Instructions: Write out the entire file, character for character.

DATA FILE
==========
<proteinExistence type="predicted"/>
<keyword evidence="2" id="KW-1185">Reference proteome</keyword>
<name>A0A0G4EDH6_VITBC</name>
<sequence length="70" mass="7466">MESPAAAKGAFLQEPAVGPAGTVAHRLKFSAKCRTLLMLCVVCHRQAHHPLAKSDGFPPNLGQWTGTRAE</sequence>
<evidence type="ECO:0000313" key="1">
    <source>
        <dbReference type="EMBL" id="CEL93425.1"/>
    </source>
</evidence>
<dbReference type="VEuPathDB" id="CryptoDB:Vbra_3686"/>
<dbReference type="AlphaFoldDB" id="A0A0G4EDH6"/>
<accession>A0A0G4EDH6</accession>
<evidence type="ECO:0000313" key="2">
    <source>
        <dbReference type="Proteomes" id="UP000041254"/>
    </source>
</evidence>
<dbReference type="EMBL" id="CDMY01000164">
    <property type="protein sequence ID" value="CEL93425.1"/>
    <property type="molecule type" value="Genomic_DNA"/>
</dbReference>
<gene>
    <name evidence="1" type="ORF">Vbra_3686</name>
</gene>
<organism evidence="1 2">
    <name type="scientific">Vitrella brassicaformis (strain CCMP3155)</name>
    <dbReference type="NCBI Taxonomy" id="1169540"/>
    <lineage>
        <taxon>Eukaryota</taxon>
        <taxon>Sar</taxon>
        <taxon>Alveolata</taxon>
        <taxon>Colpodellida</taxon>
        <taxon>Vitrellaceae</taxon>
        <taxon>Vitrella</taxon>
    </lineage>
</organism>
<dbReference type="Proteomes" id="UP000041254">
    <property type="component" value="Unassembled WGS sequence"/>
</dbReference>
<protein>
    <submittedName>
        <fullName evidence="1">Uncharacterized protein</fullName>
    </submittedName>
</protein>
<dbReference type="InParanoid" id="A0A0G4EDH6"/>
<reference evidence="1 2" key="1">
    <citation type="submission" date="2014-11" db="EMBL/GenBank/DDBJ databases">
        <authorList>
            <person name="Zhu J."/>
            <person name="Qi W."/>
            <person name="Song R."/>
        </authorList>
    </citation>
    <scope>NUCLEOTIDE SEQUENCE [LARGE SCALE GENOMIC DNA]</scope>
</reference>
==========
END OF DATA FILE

<proteinExistence type="predicted"/>
<keyword evidence="2" id="KW-1185">Reference proteome</keyword>
<name>A0A0G4EDH6_VITBC</name>
<sequence length="70" mass="7466">MESPAAAKGAFLQEPAVGPAGTVAHRLKFSAKCRTLLMLCVVCHRQAHHPLAKSDGFPPNLGQWTGTRAE</sequence>
<evidence type="ECO:0000313" key="1">
    <source>
        <dbReference type="EMBL" id="CEL93425.1"/>
    </source>
</evidence>
<dbReference type="VEuPathDB" id="CryptoDB:Vbra_3686"/>
<dbReference type="AlphaFoldDB" id="A0A0G4EDH6"/>
<accession>A0A0G4EDH6</accession>
<evidence type="ECO:0000313" key="2">
    <source>
        <dbReference type="Proteomes" id="UP000041254"/>
    </source>
</evidence>
<dbReference type="EMBL" id="CDMY01000164">
    <property type="protein sequence ID" value="CEL93425.1"/>
    <property type="molecule type" value="Genomic_DNA"/>
</dbReference>
<gene>
    <name evidence="1" type="ORF">Vbra_3686</name>
</gene>
<organism evidence="1 2">
    <name type="scientific">Vitrella brassicaformis (strain CCMP3155)</name>
    <dbReference type="NCBI Taxonomy" id="1169540"/>
    <lineage>
        <taxon>Eukaryota</taxon>
        <taxon>Sar</taxon>
        <taxon>Alveolata</taxon>
        <taxon>Colpodellida</taxon>
        <taxon>Vitrellaceae</taxon>
        <taxon>Vitrella</taxon>
    </lineage>
</organism>
<dbReference type="Proteomes" id="UP000041254">
    <property type="component" value="Unassembled WGS sequence"/>
</dbReference>
<protein>
    <submittedName>
        <fullName evidence="1">Uncharacterized protein</fullName>
    </submittedName>
</protein>
<dbReference type="InParanoid" id="A0A0G4EDH6"/>
<reference evidence="1 2" key="1">
    <citation type="submission" date="2014-11" db="EMBL/GenBank/DDBJ databases">
        <authorList>
            <person name="Zhu J."/>
            <person name="Qi W."/>
            <person name="Song R."/>
        </authorList>
    </citation>
    <scope>NUCLEOTIDE SEQUENCE [LARGE SCALE GENOMIC DNA]</scope>
</reference>